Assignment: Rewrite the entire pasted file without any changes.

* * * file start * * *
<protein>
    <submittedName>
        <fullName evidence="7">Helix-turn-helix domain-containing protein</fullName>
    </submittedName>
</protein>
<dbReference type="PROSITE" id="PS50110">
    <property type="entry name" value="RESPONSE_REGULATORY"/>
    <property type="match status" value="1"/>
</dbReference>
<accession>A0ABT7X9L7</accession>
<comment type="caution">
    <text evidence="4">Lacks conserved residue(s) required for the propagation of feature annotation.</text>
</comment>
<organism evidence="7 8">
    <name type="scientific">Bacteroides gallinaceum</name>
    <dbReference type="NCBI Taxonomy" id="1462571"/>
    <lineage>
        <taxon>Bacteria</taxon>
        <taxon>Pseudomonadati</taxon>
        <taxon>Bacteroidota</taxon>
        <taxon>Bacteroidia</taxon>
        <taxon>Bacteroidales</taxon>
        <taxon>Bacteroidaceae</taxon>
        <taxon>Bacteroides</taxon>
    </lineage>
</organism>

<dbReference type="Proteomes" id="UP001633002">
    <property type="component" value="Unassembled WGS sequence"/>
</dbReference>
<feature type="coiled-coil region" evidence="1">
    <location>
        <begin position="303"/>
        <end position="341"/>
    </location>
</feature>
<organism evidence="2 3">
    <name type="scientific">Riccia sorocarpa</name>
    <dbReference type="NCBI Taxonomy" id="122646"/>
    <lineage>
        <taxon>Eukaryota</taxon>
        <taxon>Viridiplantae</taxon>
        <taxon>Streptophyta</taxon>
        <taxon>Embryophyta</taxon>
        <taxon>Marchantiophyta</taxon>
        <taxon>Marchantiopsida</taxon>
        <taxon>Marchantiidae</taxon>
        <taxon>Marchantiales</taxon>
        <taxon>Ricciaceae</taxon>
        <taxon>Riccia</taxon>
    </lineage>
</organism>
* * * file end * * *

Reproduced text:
<protein>
    <submittedName>
        <fullName evidence="7">Helix-turn-helix domain-containing protein</fullName>
    </submittedName>
</protein>
<dbReference type="PROSITE" id="PS50110">
    <property type="entry name" value="RESPONSE_REGULATORY"/>
    <property type="match status" value="1"/>
</dbReference>
<accession>A0ABT7X9L7</accession>
<comment type="caution">
    <text evidence="4">Lacks conserved residue(s) required for the propagation of feature annotation.</text>
</comment>
<organism evidence="7 8">
    <name type="scientific">Bacteroides gallinaceum</name>
    <dbReference type="NCBI Taxonomy" id="1462571"/>
    <lineage>
        <taxon>Bacteria</taxon>
        <taxon>Pseudomonadati</taxon>
        <taxon>Bacteroidota</taxon>
        <taxon>Bacteroidia</taxon>
        <taxon>Bacteroidales</taxon>
        <taxon>Bacteroidaceae</taxon>
        <taxon>Bacteroides</taxon>
    </lineage>
</organism>

<dbReference type="Proteomes" id="UP001633002">
    <property type="component" value="Unassembled WGS sequence"/>
</dbReference>
<feature type="coiled-coil region" evidence="1">
    <location>
        <begin position="303"/>
        <end position="341"/>
    </location>
</feature>
<organism evidence="2 3">
    <name type="scientific">Riccia sorocarpa</name>
    <dbReference type="NCBI Taxonomy" id="122646"/>
    <lineage>
        <taxon>Eukaryota</taxon>
        <taxon>Viridiplantae</taxon>
        <taxon>Streptophyta</taxon>
        <taxon>Embryophyta</taxon>
        <taxon>Marchantiophyta</taxon>
        <taxon>Marchantiopsida</taxon>
        <taxon>Marchantiidae</taxon>
        <taxon>Marchantiales</taxon>
        <taxon>Ricciaceae</taxon>
        <taxon>Riccia</taxon>
    </lineage>
</organism>